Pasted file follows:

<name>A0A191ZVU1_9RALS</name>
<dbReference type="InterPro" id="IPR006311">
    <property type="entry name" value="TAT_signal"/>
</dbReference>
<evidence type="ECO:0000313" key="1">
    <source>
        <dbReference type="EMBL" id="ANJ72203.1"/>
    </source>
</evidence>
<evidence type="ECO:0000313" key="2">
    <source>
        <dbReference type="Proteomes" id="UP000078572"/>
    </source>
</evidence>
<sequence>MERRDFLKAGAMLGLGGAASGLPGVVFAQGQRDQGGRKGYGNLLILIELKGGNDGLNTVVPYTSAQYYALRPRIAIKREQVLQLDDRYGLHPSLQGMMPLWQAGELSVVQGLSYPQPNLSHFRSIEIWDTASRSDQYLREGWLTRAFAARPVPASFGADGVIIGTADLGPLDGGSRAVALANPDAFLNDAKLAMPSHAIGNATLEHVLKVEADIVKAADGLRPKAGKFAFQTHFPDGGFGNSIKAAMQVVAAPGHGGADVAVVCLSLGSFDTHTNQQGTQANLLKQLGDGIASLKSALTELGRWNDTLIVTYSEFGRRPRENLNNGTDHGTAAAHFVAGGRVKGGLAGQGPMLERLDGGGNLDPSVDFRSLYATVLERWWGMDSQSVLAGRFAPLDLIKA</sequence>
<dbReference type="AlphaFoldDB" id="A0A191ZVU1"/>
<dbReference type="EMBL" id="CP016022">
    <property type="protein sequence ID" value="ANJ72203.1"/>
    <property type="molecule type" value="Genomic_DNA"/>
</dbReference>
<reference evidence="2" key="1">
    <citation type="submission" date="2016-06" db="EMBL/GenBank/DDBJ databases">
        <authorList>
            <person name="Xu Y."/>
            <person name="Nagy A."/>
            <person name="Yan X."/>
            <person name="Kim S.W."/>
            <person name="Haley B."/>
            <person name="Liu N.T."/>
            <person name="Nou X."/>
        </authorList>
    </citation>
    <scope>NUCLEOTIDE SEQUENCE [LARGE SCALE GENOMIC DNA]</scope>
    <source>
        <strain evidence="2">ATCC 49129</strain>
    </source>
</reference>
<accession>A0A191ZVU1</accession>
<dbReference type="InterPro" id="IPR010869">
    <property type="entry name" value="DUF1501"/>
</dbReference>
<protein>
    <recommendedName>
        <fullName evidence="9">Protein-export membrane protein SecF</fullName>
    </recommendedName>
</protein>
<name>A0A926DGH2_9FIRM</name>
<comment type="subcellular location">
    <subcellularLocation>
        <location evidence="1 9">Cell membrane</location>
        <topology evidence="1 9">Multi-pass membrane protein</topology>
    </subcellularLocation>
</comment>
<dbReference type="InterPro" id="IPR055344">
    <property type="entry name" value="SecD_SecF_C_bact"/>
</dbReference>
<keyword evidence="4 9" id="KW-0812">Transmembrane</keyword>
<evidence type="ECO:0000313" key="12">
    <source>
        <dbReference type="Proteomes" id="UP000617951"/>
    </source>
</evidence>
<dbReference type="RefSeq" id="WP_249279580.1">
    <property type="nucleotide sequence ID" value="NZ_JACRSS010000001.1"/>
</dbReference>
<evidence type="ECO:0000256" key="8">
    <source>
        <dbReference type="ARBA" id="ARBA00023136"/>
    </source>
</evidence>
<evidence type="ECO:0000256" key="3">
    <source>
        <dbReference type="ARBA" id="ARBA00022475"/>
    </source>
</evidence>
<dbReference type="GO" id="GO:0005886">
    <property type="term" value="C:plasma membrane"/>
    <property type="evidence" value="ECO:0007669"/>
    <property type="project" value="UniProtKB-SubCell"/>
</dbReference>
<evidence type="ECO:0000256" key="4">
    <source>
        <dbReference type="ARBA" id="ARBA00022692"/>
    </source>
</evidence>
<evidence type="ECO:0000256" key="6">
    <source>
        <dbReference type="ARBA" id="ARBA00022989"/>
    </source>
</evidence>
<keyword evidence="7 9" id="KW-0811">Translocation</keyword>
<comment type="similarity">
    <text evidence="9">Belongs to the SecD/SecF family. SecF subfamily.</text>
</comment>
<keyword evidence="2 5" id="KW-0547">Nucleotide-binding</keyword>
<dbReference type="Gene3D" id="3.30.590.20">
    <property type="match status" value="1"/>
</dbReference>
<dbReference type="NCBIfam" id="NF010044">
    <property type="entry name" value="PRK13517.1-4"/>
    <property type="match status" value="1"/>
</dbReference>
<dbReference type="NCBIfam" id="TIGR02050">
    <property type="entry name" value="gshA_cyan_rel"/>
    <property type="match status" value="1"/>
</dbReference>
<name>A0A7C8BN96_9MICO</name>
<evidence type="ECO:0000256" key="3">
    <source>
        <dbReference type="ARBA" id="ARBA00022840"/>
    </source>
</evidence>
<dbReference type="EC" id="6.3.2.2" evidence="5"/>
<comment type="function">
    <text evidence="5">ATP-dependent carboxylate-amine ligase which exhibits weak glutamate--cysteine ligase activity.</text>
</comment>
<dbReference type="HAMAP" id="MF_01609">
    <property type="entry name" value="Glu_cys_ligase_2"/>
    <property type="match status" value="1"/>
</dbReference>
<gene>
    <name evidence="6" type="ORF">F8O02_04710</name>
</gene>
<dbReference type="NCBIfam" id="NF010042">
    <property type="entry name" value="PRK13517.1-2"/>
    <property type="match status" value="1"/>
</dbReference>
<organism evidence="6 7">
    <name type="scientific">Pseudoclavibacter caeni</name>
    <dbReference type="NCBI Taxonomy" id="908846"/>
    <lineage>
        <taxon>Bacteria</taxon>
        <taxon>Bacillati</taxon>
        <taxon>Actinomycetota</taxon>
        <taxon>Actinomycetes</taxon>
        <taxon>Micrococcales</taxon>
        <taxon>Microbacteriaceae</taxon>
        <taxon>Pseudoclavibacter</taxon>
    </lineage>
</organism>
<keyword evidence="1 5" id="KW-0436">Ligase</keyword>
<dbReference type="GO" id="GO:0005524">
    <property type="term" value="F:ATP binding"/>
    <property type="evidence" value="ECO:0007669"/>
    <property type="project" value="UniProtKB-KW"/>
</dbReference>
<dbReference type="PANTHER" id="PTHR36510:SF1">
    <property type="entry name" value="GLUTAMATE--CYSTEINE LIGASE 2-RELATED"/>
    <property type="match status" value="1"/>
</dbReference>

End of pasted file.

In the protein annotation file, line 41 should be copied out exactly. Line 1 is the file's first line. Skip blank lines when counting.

</dbReference>